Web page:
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Rereading the Machine in the Garden

Nature and Technology in American Culture

This book reexamines the trope of the machine in the garden first laid out in one of the founding texts of American studies by Leo Marx fifty years ago. The contributors to this volume explore the lasting influence of this concept on American culture and the arts, rereading it as a dialectic wherein nature is as much technologized as technology is naturalized. Extending the relevance of Marx’s theory from the nineteenth to twenty-first centuries, they examine filmic and literary representations of industrial, bureaucratic, and digital gardens; explore its role in the aftermath of the Civil War and of rural electrification during the New Deal; its significance in landscape art as well as in ethnic literatures; and discuss the historical premises and continued impact of Leo Marx’s groundbreaking study.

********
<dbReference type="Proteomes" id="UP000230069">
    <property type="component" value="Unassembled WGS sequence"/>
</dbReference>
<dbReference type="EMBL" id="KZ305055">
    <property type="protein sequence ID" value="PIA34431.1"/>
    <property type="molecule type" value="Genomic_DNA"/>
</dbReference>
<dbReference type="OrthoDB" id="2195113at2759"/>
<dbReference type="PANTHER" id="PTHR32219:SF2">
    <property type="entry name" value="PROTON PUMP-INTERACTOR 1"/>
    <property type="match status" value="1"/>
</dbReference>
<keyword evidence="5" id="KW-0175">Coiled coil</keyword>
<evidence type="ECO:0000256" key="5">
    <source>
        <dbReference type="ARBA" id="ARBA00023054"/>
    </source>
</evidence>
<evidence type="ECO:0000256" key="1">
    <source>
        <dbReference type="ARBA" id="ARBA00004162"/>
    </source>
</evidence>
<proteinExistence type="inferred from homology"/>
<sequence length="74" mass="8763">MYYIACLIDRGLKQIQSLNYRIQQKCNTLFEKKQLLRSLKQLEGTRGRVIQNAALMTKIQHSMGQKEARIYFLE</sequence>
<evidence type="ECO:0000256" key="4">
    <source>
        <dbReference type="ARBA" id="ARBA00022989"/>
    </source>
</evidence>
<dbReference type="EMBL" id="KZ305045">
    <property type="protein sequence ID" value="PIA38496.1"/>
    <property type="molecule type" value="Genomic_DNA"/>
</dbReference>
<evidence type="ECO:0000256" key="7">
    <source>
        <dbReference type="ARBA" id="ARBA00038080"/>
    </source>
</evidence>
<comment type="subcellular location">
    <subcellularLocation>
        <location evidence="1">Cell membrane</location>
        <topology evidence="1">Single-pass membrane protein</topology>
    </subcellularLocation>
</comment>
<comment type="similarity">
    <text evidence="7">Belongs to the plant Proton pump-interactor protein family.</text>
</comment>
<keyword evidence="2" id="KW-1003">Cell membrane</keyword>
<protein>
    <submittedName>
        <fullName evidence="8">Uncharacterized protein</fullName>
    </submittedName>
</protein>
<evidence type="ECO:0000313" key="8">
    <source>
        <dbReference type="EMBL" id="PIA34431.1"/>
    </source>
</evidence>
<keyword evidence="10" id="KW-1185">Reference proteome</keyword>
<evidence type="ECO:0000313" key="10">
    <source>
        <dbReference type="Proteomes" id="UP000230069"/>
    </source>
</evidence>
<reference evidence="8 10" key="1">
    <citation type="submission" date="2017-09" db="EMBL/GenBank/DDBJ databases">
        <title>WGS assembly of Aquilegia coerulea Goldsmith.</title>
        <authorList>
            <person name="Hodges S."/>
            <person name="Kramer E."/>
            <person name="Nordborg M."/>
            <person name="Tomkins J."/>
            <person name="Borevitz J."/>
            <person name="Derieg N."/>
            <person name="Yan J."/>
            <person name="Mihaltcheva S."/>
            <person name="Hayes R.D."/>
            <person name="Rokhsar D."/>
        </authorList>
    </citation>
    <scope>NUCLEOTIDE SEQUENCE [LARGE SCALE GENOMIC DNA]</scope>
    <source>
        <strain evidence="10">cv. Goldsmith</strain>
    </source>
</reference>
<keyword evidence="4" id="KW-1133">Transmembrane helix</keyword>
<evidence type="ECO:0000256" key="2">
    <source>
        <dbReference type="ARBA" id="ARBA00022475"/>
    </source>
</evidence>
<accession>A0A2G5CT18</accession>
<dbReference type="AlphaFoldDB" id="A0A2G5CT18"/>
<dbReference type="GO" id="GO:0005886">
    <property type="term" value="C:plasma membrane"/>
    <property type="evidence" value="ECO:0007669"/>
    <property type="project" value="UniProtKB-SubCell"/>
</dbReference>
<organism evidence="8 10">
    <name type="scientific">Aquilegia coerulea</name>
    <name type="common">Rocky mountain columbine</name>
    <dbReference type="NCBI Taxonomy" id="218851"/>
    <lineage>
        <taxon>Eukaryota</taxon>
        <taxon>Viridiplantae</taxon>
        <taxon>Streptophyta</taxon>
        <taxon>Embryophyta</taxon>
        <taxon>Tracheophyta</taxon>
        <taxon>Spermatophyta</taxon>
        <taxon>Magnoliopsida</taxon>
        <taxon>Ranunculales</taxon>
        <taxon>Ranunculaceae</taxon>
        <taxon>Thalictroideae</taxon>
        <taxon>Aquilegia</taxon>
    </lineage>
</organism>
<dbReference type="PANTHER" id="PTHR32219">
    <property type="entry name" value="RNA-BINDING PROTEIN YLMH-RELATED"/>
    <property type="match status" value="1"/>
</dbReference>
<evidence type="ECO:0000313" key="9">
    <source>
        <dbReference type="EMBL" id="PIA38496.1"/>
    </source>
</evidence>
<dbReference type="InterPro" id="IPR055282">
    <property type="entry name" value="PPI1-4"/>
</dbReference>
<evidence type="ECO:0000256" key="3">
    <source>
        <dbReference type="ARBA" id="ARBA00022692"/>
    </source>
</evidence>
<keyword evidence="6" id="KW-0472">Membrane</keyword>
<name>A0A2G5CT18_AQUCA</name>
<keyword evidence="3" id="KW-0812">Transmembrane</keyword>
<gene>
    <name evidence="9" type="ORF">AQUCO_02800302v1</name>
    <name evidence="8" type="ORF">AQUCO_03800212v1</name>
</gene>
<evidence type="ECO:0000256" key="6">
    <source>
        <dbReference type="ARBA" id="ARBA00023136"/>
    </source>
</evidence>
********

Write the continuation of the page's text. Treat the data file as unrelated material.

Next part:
246 pages | 5 1/2 x 8 3/8 | © 2014

North American Studies

Literature and Literary Criticism: General Criticism and Critical Theory

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